Prepare for Takeoff

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A solid bellwether of an economic recovery is a rise in corporate air travel. If executives, managers, and entrepreneurs are increasingly using private aircraft amid an economic recession, it’s a good sign a recovery is around the corner.

“We’re ahead of things as it relates to economic activity, and our business is picking up,” says Rick M. Nini, president and CEO of Corporate Eagle Cos. at Oakland County International Airport in Waterford Township. “There are more businesspeople flying to multiple locations where they operate facilities. They’re also looking to gain new business.”

Still, the recovery is not yet complete. Nini says the number of flights at his company was down 36 percent in 2009 over the previous year. In recent months, however, new clients have been added while existing ones are boosting their airtime.

“It’s a lot better than it was, but we still have a ways to go to get back to 2007, which was a great year for us,” Nini says.

Nini says the low point for the industry was the financial meltdown in the fall of 2008, which contributed to a serious downturn in both private and commercial air travel. It didn’t help that members of Congress were scolding executives from the Big Three automakers at the time for using corporate jets to travel to Washington, where they were asking for government loans (Ford chose not to seek federal assistance).

“It was like the lights went out on our industry,” Nini says. But even as private flights declined, he knew a rebound would eventually come. “When you’re charged with overseeing plants and facilities in multiple locations, there comes a point where commercial air travel doesn’t make sense, especially with all of the security requirements.”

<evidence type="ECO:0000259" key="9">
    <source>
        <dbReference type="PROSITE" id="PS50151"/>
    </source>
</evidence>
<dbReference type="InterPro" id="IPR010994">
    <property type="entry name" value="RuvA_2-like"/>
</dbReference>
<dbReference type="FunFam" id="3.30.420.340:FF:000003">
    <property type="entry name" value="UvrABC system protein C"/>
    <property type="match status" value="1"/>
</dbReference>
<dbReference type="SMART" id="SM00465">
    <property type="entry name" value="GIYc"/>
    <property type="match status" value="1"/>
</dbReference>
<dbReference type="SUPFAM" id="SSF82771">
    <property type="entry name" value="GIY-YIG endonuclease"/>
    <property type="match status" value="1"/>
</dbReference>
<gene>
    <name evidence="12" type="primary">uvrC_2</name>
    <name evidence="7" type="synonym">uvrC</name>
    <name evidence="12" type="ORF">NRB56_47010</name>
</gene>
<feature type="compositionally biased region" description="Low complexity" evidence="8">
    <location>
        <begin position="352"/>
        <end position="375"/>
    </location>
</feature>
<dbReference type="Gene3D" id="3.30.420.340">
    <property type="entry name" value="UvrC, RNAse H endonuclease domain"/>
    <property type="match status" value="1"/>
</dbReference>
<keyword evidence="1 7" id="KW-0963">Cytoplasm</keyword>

Corporate Eagle offers a local fractional jet ownership program, where members buy or lease a share of an aircraft based on their planned usage. Members are charged a fixed monthly management fee that covers such common costs as aircraft capital improvements, insurance, and facility management.

While competing private aircraft operators offer different programs, Nini says rising requests among his clients for private air travel to Florida has him eyeing an expansion in the Tampa Bay area, specifically at the St. Petersburg Clearwater International Airport. The company currently leases space at the airport, but plans to build two, 30,000-square-foot hangars in the next few years. “We’d like to do it sooner, rather than later,” Nini says.

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